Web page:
Growing Together for a Brighter Future in Laos
Ms. Hin Phommasanh lives in Donghongkham, a rural village in Laos PDR in an area with high malnutrition and where only one-third of households have toilets. With support from the USAID Nurture project, the community has committed to improving nutrition, sanitation and hygiene practices to give their children the right start in life.
Despite a record of rapid economic growth in Lao PDR, the country suffers some of the highest rates of child and maternal mortality and malnutrition in Southeast Asia. Undernourished children have an increased risk of mortality and illness, delayed development and poorer school performance.
(“I am proud to help our village to improve nutrition for our children.” –Ms. Hinat the village visit in Donghongkham. Photo Credit: USAID)
The USAID Nurture project, funded by the United States Agency for International Development and led by Save the Children in collaboration with the Government of Lao PDR, is working to improve nutrition for women and children under two in 471 villages in six districts in Khammouane and Savannakhet provinces. In each village, the project undertakes a series of nine visits to trigger community awareness of poor nutrition and its links to sanitation and hygiene. These visits build village commitment to action for improved maternal, adolescent and child nutrition.
The first visit provided an introduction of USAID Nurture to the village leaders. The second visit helped community members assess their own village situation and risks through different participatory activities, like storytelling, community mapping, and village walks. Despite the demands of planting season, families were eager to participate, and 40 villagers participated in the day’s activities. One of the participants was Ms. Hin, mother of seven children, ranging from 1 to 18 years old. She shared: “Our Village Chief told us these activities would benefit our children. I want to help our children and other children in the community.”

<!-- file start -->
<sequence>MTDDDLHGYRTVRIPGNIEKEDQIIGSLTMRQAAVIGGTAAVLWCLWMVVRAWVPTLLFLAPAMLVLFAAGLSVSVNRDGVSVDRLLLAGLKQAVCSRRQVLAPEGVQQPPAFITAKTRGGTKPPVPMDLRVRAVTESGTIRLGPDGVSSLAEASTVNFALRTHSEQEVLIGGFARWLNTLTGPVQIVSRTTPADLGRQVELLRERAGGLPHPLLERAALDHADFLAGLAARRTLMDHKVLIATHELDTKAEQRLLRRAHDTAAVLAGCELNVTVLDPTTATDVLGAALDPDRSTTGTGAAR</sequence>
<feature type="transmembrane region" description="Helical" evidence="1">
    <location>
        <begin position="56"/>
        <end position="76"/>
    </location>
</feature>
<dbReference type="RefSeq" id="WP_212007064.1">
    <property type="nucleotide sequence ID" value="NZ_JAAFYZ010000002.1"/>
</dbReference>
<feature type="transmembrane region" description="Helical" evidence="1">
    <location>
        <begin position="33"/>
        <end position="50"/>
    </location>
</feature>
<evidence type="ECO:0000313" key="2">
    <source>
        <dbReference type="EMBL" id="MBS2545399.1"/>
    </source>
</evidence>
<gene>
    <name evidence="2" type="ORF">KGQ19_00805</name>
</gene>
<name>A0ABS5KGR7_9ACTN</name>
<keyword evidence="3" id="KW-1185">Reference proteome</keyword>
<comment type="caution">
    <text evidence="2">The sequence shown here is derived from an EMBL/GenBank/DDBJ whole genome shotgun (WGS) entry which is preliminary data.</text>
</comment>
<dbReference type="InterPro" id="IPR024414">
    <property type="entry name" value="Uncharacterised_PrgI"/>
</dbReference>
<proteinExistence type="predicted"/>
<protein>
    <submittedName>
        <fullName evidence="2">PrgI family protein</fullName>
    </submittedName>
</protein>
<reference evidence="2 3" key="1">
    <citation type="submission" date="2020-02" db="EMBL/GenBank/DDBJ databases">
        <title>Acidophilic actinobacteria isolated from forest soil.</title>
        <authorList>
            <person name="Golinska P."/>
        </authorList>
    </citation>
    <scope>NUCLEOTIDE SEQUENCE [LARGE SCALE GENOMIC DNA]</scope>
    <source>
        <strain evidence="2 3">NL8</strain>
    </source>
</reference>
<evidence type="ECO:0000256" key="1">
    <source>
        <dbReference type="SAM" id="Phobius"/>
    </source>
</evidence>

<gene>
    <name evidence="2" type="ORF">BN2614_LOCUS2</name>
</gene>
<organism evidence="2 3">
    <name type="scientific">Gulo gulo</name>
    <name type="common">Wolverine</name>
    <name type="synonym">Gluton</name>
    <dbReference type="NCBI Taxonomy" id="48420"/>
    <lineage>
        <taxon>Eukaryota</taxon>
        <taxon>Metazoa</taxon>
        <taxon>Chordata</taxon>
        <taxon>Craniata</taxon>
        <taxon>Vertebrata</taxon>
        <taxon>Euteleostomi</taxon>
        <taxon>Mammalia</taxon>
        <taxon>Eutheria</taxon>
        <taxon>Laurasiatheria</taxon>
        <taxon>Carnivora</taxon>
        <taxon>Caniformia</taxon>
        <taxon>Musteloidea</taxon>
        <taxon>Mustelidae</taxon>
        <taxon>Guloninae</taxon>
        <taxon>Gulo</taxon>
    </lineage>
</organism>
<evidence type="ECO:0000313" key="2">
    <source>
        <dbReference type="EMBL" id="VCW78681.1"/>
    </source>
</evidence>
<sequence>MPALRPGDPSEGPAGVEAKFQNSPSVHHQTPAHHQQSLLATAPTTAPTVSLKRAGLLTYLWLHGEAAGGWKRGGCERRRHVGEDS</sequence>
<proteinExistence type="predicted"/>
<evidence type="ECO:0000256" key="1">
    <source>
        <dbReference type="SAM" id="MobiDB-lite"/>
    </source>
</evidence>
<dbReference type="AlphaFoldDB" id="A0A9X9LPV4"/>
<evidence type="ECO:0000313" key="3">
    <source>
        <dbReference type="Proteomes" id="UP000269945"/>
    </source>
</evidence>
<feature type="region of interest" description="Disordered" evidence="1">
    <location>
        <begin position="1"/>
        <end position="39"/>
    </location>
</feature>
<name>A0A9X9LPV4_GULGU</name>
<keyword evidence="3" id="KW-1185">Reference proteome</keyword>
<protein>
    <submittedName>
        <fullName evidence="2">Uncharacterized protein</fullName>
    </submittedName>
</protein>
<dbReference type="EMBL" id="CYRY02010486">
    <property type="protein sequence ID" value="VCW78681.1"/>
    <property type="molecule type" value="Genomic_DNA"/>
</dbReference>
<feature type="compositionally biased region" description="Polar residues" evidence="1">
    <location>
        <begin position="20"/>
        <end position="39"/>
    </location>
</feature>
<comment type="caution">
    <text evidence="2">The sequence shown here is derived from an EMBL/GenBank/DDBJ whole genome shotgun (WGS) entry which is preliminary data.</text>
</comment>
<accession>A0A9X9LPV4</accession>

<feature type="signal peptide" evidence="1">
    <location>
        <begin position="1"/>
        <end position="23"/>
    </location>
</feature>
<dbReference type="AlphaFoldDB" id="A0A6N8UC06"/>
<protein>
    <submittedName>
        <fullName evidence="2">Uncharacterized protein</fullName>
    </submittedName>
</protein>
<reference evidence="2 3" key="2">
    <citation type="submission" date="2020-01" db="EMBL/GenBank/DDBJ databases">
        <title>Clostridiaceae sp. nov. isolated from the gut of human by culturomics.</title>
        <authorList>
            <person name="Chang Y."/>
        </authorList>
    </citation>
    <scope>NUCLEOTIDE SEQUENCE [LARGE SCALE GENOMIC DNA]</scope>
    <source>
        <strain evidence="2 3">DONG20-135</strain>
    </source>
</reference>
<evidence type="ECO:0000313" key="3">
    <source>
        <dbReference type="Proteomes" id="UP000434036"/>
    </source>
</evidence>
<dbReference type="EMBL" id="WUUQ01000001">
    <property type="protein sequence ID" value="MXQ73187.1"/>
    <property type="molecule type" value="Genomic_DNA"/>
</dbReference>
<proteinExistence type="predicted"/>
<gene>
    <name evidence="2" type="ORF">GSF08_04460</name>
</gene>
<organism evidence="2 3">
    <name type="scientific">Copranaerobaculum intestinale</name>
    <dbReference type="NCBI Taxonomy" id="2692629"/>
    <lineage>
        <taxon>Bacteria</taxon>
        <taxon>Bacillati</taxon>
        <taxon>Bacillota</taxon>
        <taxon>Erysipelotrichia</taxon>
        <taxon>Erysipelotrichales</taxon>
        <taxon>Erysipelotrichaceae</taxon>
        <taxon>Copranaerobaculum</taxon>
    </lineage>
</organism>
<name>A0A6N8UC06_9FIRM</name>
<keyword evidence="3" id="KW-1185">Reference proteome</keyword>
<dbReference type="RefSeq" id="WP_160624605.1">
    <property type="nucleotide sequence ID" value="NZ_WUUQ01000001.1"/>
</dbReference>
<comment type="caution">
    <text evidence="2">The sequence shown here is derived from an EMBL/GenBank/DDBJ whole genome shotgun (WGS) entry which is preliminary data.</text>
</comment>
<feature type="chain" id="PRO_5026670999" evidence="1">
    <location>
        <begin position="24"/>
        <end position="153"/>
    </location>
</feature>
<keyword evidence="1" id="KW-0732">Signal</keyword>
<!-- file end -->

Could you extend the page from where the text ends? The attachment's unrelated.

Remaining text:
A key activity was a village walk that allowed residents to visualize and understand sanitation and hygiene issues in their community and how they are associated with malnutrition. On the walk Ms. Hin noted the location of households with adolescents, pregnant women and young children, pointed out instances of areas where villagers openly defecate and noted unclean homes and children’s play areas.
Following the walk, Ms. Hin shared what she had seen and learned with the rest of the village. Participants agreed the community should plan to take action to improve children’s and adolescent’s healthy growth. The villagers nominated Ms. Hin to be part of the Village Committee to administer the action plan. She said “I am proud to help our village to improve nutrition for our children.”
(Villagers sharing what they learned after the community walkthrough. Photo Credit: USAID)
When asked about the village visit, Ms. Hin shared that she had fun participating in the day’s activities
“We learned how important good nutrition is to children’s growth, especially for children under two like my youngest daughter and for teenage girls. They need special attention with the right kinds of food each day. We also need to keep our village clean and free from animal feces that can make our children sick. I want to make sure all the children in our community grow up healthyand strong so they can get an education and a good job for a bright future.”
As of October 2017, almost 600 villagers from 60 USAID Nurture-supported villages have agreed to create community action plans to support children’s healthy growth.